Craft — in the timeless, universal sense of making — connects us all. We craft our environments, our tools and toys, our transport and communications, our world. At Radical Craft — an evening of talks curated by TED’s design curator, Chee Pearlman, and co-hosted by Pearlman and Stephen DeBerry — seven designers, inventors, artists, musicians and storytellers took […]Continue reading
Why you should listen
Leland Melvin served on board the Space Shuttle Atlantis as a mission specialist on mission STS-122 (2008) and STS-129 (2009), helping to construct the International Space Station. He also served as co-chair of the White House's Federal Coordination in STEM Education Task Force and as NASA Associate Administrator for Education. He can currently be seen as a judge on ABC's robot competition series "BattleBots."
"Houston, we have a problem." Melvin was 25 feet under water in the Neutral Buoyancy Laboratory, a six million gallon pool, training to perform spacewalks as a NASA astronaut when he called the test director and asked him to turn the volume up in his headset. He never heard a reply and was immediately hoisted out of the pool to learn that he was deaf. Emergency surgery resulting in only partial recovery to his hearing and led him to being medically disqualified to fly in space by NASA flight surgeons.
This is just one of the many career-ending challenges Melvin has overcome in his life. Before becoming an astronaut, he was drafted by the Detroit Lions to play professional football in 1986, but a hamstring injury thwarted his NFL career with Detroit and then later with the Dallas Cowboys. Through determination and perseverance, he ultimately traveled off-planet twice on Space Shuttle Atlantis to help construct the International Space Station, logging more than 565 hours in space. He's the only person drafted into the National Football League to have flown in space. The Pro Football Hall of Fame honored his athletic and academic accomplishments by placing his Detroit Lions jersey under glass in Canton, Ohio.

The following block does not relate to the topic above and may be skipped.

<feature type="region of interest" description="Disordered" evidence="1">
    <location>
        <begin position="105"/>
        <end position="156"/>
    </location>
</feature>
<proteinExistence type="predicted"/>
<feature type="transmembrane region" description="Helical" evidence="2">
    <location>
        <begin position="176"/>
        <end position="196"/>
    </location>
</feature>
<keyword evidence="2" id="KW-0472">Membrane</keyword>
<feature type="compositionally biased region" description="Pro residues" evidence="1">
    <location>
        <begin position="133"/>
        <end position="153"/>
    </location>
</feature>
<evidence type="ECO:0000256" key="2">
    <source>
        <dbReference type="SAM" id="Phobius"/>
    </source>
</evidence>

Melvin has a bachelor's degree in chemistry and a master's degree in materials science engineering. He worked at NASA Langley Research Center in the area of nondestructive testing creating optical fiber sensors for measuring damage in aerospace vehicles resulting in publications in numerous scientific journals. After hanging up his space boots, he was appointed head of NASA Education and served as the co-chair on the White House's Federal Coordination in Science, Technology, Engineering and Mathematics (STEM) Education Task Force developing the nation's five-year STEM education plan. He was the United States representative and chair of the International Space Education Board (ISEB), a global collaboration in space. He holds five honorary doctorates for his service in education, the sciences and philanthropy.
Melvin's memoir, Chasing Space: An Astronaut's Story of Grit, Grace, and Second Chances shares his personal journey from the gridiron to the stars and examines the intersecting roles of community, perseverance and grace that align to create the opportunities for success. A young reader's version of the book is available here.